Richard Nisley


William Shakespeare, famous actor
History - World Released - Jun 24, 2017

Could it be? William Shakespeare—the world’s greatest playwright—was better known in his day as one of the great actors of the London stage? This is among the insights of independent scholar Marchette Chute in her book, “Shakespeare of London.” A great deal of scholarly speculation has shaped our view of Shakespeare because so little is known about his personal life. On the other hand, much is known about his career in the theater, and this is the focus of Ms. Chute’s marvelous portrayal. Chute’s account is of an ambitious man who made his reputation (and his fortune) as an actor—an actor who happened to write plays as a sideline and didn’t earn a farthing for the effort.

Unlike so many biographers, Ms. Chute doesn’t speculate on the state of Shakespeare’s marriage to Anne Hathaway, or why they separated, or why he moved to London to take up acting. Her account of the Bard’s life really doesn’t begin until 1594, when Shakespeare joined the famed acting troupe known as the Chamberlain’s company. The Chamberlain’s company was—to draw an analogy from sports—the New York Yankees of their day. They recruited the very best actors, routinely drew the largest crowds, played before the queen each Christmas season, and were so successful they financed construction of their own theater—the Globe.

Before joining the Chamberlain’s company, Shakespeare began writing plays. His first three were histories (Henry VI Parts 1, 2 and 3) followed by a tragedy (Titus Andronicus) and a comedy (The Comedy of Errors). They were not great plays by Shakespeare’s later standard, but great enough to attract the envy of another writer, Robert Green, who wrote a pamphlet warning his fellow Oxford graduates in the literary scene that their rights were being encroached by a mere actor.

Shakespeare did not attend Oxford, as most Elizabethan playwrights did, but he did attend an exceptional grammar school in well-to-do Stratford. The emphasis was on Latin, Latin and more Latin, but also on devising speeches (written in Latin) appropriate to historical figures, and reading them aloud in a school where eloquence was highly prized. In other words, Shakespeare’s education, which stopped at about the 8th grade, prepared him well for a career in the theater.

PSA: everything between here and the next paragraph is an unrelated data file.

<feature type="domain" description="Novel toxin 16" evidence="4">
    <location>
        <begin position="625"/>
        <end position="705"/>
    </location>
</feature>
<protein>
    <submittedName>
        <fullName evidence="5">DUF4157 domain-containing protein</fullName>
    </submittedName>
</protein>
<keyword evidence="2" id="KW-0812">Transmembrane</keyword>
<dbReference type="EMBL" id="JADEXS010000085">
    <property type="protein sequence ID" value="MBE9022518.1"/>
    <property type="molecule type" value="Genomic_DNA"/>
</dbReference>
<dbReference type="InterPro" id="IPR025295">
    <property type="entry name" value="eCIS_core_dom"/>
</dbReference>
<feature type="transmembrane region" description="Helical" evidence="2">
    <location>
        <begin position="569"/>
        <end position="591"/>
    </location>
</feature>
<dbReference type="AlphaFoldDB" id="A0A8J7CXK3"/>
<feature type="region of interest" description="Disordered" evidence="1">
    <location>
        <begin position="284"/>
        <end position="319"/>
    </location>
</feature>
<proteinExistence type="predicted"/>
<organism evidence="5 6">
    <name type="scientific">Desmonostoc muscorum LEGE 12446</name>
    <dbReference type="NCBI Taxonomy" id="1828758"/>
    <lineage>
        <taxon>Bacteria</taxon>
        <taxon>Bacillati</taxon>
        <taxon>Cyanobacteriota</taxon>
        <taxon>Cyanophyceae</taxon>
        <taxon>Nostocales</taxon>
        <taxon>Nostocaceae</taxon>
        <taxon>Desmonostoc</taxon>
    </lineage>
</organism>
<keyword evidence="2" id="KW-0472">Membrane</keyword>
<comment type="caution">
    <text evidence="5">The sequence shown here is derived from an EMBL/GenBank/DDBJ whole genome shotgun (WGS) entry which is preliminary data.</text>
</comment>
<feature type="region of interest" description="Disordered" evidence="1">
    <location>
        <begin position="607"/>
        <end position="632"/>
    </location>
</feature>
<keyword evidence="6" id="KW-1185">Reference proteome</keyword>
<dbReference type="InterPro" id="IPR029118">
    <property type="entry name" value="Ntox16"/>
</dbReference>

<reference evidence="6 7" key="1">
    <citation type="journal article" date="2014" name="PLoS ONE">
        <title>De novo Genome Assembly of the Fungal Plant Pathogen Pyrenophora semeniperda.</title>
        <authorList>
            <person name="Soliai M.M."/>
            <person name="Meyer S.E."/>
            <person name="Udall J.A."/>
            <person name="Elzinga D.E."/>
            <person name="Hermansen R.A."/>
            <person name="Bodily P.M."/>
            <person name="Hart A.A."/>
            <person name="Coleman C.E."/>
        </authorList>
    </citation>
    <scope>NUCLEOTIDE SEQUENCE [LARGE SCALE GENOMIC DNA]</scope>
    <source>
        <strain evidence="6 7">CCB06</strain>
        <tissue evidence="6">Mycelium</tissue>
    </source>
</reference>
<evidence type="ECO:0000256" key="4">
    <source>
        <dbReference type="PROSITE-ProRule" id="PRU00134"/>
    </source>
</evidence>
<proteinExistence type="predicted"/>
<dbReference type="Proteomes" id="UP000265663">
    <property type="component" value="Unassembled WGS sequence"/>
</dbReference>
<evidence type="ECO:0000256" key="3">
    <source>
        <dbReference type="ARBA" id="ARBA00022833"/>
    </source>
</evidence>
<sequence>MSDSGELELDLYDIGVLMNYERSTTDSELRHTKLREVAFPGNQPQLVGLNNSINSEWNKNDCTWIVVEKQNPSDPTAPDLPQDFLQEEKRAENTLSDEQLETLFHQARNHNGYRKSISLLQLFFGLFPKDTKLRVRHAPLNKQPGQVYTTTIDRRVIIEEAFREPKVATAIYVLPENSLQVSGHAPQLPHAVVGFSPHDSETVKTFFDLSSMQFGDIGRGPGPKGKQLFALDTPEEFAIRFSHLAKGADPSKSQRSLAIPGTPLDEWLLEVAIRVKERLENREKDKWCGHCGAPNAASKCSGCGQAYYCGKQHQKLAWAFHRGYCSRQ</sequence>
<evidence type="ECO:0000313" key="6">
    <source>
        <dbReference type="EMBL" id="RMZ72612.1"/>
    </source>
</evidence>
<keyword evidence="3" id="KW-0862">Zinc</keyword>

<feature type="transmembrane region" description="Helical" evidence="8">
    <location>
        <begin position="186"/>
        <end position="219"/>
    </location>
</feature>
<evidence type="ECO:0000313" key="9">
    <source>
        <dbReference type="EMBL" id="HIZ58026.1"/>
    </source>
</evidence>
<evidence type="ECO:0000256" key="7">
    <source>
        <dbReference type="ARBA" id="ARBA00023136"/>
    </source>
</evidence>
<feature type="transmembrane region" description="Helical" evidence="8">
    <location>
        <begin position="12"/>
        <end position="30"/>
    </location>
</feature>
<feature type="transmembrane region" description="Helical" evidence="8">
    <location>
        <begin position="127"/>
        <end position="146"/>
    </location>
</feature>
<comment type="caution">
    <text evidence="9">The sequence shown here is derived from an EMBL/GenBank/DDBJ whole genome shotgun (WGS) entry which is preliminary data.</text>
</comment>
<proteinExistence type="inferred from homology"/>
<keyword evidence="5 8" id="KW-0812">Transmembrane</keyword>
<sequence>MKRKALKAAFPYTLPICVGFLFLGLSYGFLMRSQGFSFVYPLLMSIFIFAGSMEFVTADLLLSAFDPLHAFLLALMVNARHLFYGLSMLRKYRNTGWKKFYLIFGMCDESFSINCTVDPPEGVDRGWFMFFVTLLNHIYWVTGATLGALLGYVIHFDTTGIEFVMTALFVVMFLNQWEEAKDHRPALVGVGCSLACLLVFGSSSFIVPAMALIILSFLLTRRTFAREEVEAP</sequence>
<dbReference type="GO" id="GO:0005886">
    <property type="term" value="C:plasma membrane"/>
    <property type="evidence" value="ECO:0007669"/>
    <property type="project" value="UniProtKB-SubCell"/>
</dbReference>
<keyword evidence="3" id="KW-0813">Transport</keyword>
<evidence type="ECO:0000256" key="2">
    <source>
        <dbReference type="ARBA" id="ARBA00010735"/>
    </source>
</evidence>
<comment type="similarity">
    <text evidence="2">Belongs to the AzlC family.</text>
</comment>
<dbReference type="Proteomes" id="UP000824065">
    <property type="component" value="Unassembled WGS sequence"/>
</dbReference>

Shakespeare was fortunate to arrive in London at a time when the theater was enjoying something of a golden age. The first theater in London, called the Curtain, hadn't been around all that long when Shakespeare began auditioning for parts around 1588. Prior to the Curtain, the companies produced their plays in the open courtyards of various inns around London. At the same time, thanks to the advent of the printing press, books were cheap and reading had become a middle-class obsession. Where else for sophisticated Londoners to find entertainment but in the Elizabethan theater where the use of words, and especially blank verse, were a constant delight? There were no English dictionaries at the time, so truly creative talents—and Shakespeare most of all—invented hundreds of new words that became a part of the English language.

At first, authorship of Shakespeare’s plays was unknown outside of the theater. But as Shakespeare wrote hit after hit, the public gradually caught on and demanded his plays be published. As a result, a number of plays written by other playwrights but performed by the Chamberlain’s company were passed off as Shakespeare’s. And his plays that were published were corrupted by cuts and inaccurate texts and hardly representative. It wasn’t until publication of the First Folio, eight years after Shakespeare’s death, that all such errors were corrected. Why didn’t Shakespeare publish his own plays, as did his friend Ben Jonson? Because there was no money it. The money was in acting.